A group of six young men and women have been arrested and forced to repent on state television in Iran after they appeared in a video dancing to Pharrell William's hit Happy.
The homemade music video, titled "Happy We Are from Tehran", was uploaded to YouTube last month. It shows the fans dancing around on a rooftop and in a private flat to the beats of Pharrell's eponymous upbeat tune.
"We have made this video as Pharrell Williams' Fans in 8 hours, with iPhone 5S. "Happy" was an excuse to be happy. We enjoyed every second of making it. Hope it puts a smile on your face," reads a message at the end.
The video was part of a global phenomenon that has seen hundreds of covers of Happy uploaded and promoted on YouTube, Instagram and Facebook feeds across the world.
The Pharrell fans appeared on state TV in Iran yesterday to confess to making the video, which Tehran's police chief Hossein Sajedinia described as "obnoxious".
"We launched a police investigation in cooperation with the judicial authorities and identified and arrested the accused within six hours," he told Iran's official news agency Isna.
During their appearance on TV, the group said that they had no idea the footage would be broadcast.
"They had promised us not to publish the video," a young women said on the programme.
The broadcast included a warning for young people not to get involved in viral videos, with Tehran police describing thehigh-spirited broadcast as "a vulgar clip which hurt public chastity".
"Our dear youths should try to avoid these kinds of people," said Sajedinia. "Like actors, singers, and these kinds of problems. Try to avoid it."
The original video drew in over 165,000 views on YouTube before being removed after it attracted the attention of Iran's morality police.
But the crackdown and TV confession appear to have backfired as far as public opinion is concerned.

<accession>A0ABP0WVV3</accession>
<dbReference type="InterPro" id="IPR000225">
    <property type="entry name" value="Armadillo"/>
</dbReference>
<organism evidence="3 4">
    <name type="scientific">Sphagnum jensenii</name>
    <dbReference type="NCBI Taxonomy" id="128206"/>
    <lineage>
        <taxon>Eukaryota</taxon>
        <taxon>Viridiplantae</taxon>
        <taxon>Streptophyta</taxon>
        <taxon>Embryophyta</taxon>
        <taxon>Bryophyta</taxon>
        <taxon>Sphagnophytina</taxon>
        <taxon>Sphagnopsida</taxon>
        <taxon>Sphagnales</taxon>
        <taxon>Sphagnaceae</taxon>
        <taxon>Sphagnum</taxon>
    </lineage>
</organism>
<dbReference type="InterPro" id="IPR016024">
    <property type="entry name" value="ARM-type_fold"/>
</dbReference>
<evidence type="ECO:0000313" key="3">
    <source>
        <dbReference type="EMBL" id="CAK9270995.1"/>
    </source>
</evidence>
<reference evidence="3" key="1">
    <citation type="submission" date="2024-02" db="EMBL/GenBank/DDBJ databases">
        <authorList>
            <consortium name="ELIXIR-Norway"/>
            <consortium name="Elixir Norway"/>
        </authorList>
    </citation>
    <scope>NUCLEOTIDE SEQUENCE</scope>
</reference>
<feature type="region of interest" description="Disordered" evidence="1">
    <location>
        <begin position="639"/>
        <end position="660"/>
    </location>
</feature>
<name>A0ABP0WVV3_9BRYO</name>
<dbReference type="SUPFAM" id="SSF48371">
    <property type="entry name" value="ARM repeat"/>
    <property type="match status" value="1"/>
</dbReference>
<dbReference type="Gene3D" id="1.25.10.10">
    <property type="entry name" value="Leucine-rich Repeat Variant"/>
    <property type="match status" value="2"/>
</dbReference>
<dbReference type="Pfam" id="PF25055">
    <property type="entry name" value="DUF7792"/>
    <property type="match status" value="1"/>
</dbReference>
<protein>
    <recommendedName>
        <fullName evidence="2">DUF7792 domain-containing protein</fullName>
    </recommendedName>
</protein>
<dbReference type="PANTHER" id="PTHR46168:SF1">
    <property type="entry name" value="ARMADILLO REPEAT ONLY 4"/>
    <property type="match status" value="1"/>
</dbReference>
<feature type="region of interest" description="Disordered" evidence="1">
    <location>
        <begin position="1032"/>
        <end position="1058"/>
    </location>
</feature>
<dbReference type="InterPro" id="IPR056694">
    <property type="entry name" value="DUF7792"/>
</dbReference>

Already, two more covers of Happy made in Iran have sprung up in YouTube, while Iranians and others reacted with fury to the fans' public humiliation.
"Iran is a country where being "happy" is a crime," tweeted Iranian journalist Golnaz Esfandiari, as the hashtag #freehappyiranians was rapidly picked up and distributed online.
Pharrell himself tweeted, "It's beyond sad these kids were arrested for trying to spread happiness."
The episode came as President Hassan Rouhani delivered a speech over the weekend arguing that Iran should embrace the internet rather than view it as a threat.
"We must recognize our citizens’ right to connect to the World Wide Web," said Rouhani. He has urged greater personal freedom in Iran on several occasions since being elected last year, but faces opposition from influential conservative forces such as the country's Revolutionary Guards.
TV confessions are common in Iran. Human Rights groups have denounced this method of extracting statements that may have been made under duress from the state.
It's not clear in this latest incident whether the group had access to lawyers, or when or how they will be tried.
Photos: Rex Features